in other jurisdictions please see the following Law Library publications:

[1] Bundesinstitut für Risikobewertung [BfR] [German Federal Institute for Risk Assessment], Frequently Asked Questions About E-Cigarettes (Mar. 1, 2012),

[2] Electronic Cigarettes (e-Cigarettes), U.S. Food and Drug Administration (FDA), Events/PublicHealthFocus/ucm172906.htm (last updated June 4, 2015).

[3] Bundesverwaltungsgericht [BVerwG] [Federal Administrative Court], Nov. 20, 2014, Docket No. 3 C 25.13,; BVerwG, Nov. 20, 2014, Docket No. 3 C 26.13,; BVerwG, Nov. 20, 2014,  Docket No. 3 C 27.13,
. (links updated February 2016)

[4] Arzneimittelgesetz [AMG] [Medicinal Products Act], Dec. 12, 2005, Bundesgesetzblatt [BGBl.] I at 3394, as amended, § 21, unofficial English translation available at medicinal_products_act.pdf.

[5] Jugenschutzgesetz [JuSchG] [Youth Protection Act], July 23, 2002, BGBl. I at 2730, as amended, § 10,

[6] Id. § 1, para. 1, no. 2.

[7] Vorläufiges Tabakgesetz [Provisional Tobacco Act], Sept. 9, 1997, BGBl. I at 2296, as amended, § 3, para. 1,

[8] Id. § 3, para. 2.

[9] Pressemitteilung Nr. 113 vom 23.04.15 [Press Release No. 113 of Apr. 4, 2015], Bundesministerium für Ernährung und Landwirtschaft [Federal Ministry for Food and Agriculture], E-Zigaretten und E-Shishas – Novellierung des Jugendschutzgesetzes [E-Cigarettes and E-Shishas – Update of the Youth Protection Act], SharedDocs/Pressemitteilungen/2015/113-SC-EZigaretten.html.

[10] European Commission, E-cigarettes Myth Buster (Feb. 26, 2014), docs/tobacco_mythbuster_en.pdf.

[11] Council Directive 2014/40/EU of the European Parliament and of the Council of 3 April 2014 on the Approximation of the Laws, Regulations and Administrative Provisions of the Member States Concerning the Manufacture, Presentation and Sale of Tobacco and Related Products and Repealing Directive 2001/37/EC, preamble, recitals 47, 48, 2014 Official Journal of the European Union (O.J.) (L 127) 1, health/tobacco/docs/dir_201440_en.pdf.

[12] Oberverwaltungsgericht Nordrhein-Westfalen [OVG NRW] [Higher Administrative Court NRW], Sept. 17, 2013, Docket No. 13 A 2448/12, 20130917.html; OVG NRW, Sept. 17, 2013, Docket No. 13 A 2541/12, nrw/j2013/13_A_2541_12_Urteil_20130917.html; OVG NRW, Sept. 17, 2013, Docket No. 13 A 2448/12,

[13] BVerwG, Nov. 20, 2014, Docket Nos. 3 C 25.13,  3 C 26.13, 3 C 27.13.  Docket No. 3 C 25.13, available at, will be published in the official compilation of decisions of the Federal Administrative Court and is used as an example in this report.  AMG § 2, para. 1. (links updated February 2016)

[14] BVerwG, Docket No. 3 C 25.13, para. 4.

[15] AMG § 2, para. 1, no. 1.

[16] BVerwG, Docket No. 3 C 25.13, para. 14.

[17] Id. at para. 15.

[18] AMG § 2, para. 1, no. 2, letter a.

[19] BVerwG, Docket No. 3 C 25.13, para. 18 (citing settled case law of the European Court of Justice, because the definition of medicinal products in the German Medicinal Products Act is an implementation of the definition in EU Directive 2001/83/EC).

[20] Id. at 19.

[21] Id. at 21.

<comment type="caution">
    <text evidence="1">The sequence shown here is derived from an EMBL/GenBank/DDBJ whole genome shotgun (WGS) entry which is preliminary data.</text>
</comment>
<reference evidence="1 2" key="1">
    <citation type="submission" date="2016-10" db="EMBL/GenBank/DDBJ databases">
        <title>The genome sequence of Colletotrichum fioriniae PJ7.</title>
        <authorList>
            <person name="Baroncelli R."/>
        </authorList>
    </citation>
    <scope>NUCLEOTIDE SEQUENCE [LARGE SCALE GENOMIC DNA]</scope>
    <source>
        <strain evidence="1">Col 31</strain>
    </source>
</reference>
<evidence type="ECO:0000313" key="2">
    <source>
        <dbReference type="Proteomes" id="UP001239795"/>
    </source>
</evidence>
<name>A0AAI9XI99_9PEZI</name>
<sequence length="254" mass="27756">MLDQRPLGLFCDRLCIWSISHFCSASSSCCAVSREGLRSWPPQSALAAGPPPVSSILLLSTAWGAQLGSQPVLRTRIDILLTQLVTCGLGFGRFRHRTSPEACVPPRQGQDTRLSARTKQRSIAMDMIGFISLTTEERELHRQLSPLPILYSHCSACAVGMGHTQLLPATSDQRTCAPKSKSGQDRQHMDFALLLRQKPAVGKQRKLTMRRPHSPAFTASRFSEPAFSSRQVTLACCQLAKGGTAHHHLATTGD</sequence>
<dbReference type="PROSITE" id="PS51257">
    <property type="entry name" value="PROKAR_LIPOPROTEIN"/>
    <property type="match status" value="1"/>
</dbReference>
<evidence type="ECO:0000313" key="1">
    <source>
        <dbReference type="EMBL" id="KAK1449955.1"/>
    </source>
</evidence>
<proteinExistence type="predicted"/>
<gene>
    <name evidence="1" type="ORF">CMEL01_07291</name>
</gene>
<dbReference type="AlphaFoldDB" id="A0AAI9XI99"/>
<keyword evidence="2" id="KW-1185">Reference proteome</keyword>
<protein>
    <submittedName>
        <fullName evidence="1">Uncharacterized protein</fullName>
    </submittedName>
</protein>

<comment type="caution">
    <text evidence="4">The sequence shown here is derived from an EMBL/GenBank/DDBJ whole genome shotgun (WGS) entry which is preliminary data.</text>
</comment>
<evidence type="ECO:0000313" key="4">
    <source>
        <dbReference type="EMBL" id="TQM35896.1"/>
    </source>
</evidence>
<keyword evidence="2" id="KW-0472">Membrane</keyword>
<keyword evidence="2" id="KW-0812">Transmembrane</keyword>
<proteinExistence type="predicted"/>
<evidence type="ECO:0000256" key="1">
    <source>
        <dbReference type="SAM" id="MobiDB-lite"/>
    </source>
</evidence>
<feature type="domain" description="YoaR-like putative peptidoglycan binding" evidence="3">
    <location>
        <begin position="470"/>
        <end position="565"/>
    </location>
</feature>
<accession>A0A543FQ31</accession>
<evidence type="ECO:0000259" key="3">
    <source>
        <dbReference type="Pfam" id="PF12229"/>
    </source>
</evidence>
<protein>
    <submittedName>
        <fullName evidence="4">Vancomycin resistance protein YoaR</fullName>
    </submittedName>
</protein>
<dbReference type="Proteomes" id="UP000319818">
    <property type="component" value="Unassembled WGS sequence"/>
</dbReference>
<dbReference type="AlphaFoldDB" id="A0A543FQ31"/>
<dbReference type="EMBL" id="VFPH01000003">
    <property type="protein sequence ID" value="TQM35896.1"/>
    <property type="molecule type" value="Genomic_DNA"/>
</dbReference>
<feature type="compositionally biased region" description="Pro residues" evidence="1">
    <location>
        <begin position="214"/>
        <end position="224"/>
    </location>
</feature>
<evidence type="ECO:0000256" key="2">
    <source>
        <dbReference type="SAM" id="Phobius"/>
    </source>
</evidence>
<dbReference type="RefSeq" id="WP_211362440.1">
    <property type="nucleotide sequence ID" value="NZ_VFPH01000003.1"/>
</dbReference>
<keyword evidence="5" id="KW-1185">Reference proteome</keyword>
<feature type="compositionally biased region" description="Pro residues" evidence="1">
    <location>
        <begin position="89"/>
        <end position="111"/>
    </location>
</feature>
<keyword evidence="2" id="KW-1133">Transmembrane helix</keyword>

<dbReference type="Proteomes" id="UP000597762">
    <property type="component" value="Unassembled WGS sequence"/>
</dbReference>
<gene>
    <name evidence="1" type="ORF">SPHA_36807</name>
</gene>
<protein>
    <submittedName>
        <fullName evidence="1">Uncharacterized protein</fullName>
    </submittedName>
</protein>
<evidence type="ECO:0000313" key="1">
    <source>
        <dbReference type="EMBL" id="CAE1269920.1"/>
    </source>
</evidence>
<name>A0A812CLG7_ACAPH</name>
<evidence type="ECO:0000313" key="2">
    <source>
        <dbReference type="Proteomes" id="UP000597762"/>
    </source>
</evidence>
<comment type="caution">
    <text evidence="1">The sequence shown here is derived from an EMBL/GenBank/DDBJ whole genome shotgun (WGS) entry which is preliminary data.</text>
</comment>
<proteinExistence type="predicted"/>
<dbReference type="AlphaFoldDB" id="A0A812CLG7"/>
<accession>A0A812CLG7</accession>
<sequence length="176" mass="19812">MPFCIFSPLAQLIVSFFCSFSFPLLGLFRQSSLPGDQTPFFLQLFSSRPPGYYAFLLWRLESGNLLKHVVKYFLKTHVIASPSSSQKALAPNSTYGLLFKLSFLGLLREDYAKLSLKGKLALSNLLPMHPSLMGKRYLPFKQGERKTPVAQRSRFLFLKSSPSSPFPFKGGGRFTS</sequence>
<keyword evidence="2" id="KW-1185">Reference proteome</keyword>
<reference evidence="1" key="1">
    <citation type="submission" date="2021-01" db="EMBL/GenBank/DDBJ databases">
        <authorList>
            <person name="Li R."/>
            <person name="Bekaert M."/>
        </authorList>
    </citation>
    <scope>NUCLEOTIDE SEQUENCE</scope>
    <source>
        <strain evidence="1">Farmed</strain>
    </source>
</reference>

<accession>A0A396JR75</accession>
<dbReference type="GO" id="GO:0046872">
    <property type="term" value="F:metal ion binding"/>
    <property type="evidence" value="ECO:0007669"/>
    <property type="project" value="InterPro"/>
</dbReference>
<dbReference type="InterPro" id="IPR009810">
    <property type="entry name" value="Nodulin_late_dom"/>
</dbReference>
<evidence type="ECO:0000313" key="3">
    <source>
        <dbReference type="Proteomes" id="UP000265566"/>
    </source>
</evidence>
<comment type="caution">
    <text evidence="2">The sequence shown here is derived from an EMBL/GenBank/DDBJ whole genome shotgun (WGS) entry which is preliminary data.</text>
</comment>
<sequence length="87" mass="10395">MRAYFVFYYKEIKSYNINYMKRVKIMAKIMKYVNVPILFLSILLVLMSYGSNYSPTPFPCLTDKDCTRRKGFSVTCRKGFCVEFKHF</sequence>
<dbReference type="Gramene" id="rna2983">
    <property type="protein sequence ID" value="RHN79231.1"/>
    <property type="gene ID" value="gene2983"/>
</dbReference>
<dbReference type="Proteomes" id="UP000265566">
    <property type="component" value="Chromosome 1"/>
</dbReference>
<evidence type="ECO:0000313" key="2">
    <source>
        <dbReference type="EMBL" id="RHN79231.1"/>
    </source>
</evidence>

[22] Id. at 22.

[23] Council Directive 2014/40/EU, supra note 11.

[24] BVerwG, Docket No.  3 C 25.13, para. 23.

[25] For a decision in favor of applying tobacco and antismoking laws to e-cigarettes, see, e.g., the suit in the Administrative Court of Gießen, in which the Court decided that a teacher had violated the Education Act and the Anti-Smoking Act of Hesse by consuming an e-cigarette on school property.  Verwaltungsgericht Gießen [VG Gießen] [Administrative Court of Gießen], Feb. 20, 2013, Docket No. Az. 5 K 455/12.GI.  For a decision rejecting the applicability of tobacco and antismoking laws because the liquids in e-cigarettes are not “smoked,” see, e.g., Verwaltungsgericht Köln [VG Köln] [Administrative Court of Cologne], Docket No. Az. 7 K 4612/13.

[26] OVG NRW, Nov. 4, 2014, Docket No. Az. 4 A 775/14, A_775_14_Urteil_20141104.html.

[27] Id. at 25.

[28] Id. at 28.

[29]2 Id. at 36.

[30] Id. at 40.

[31] Id. at 42.

[32] Vorläufiges Tabakgesetz, BGBl. I at 2296.

[33] OVG NRW, Docket No. Az. 4 A 775/14, paras. 44–50.

[34] Id. at 51.

[35] A teleological interpretation construes an act in light of its purpose and intention.

[36] OVG NRW, Docket No. Az. 4 A 775/14, paras. 63 & 67.

[37] Id. at 69.

[38] Id. at 78.

[39] Id. at 79.

[40] Rolf-Georg Müller, Elektronische Zigaretten – Arzneimittel und Gegenstand des Nichtraucherschutzrechts? [Electronic Cigarettes – Medicinal Products and Subject to Antismoking Laws?], 2012 Pharma Recht 137, 141.

[41] Council Directive 2014/40/EU, supra note 11, art. 29, para. 1.

[42] Id. art. 1(f).

[43] Id. art. 2, para. 16.

[44] Id. art. 20, para. 3(b) & (e).

[45] Press Release No. 113 of Apr. 4, 2015, supra note 9.

[46] Elektrische Zigaretten bzw. E-Shishas [E-Cigarettes or E-Shishas], Bundesministerium für Ernährung und Landwirtschaft [Federal Ministry for Food and Agriculture] (June 8, 2015), Ernaehrung/Gesundheit/NichtRauchen/_Texte/E-Zigarette.html

[47] Council Directive 2014/40/EU, supra note 11, preamble, recital 54.

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Last Updated: 12/30/2020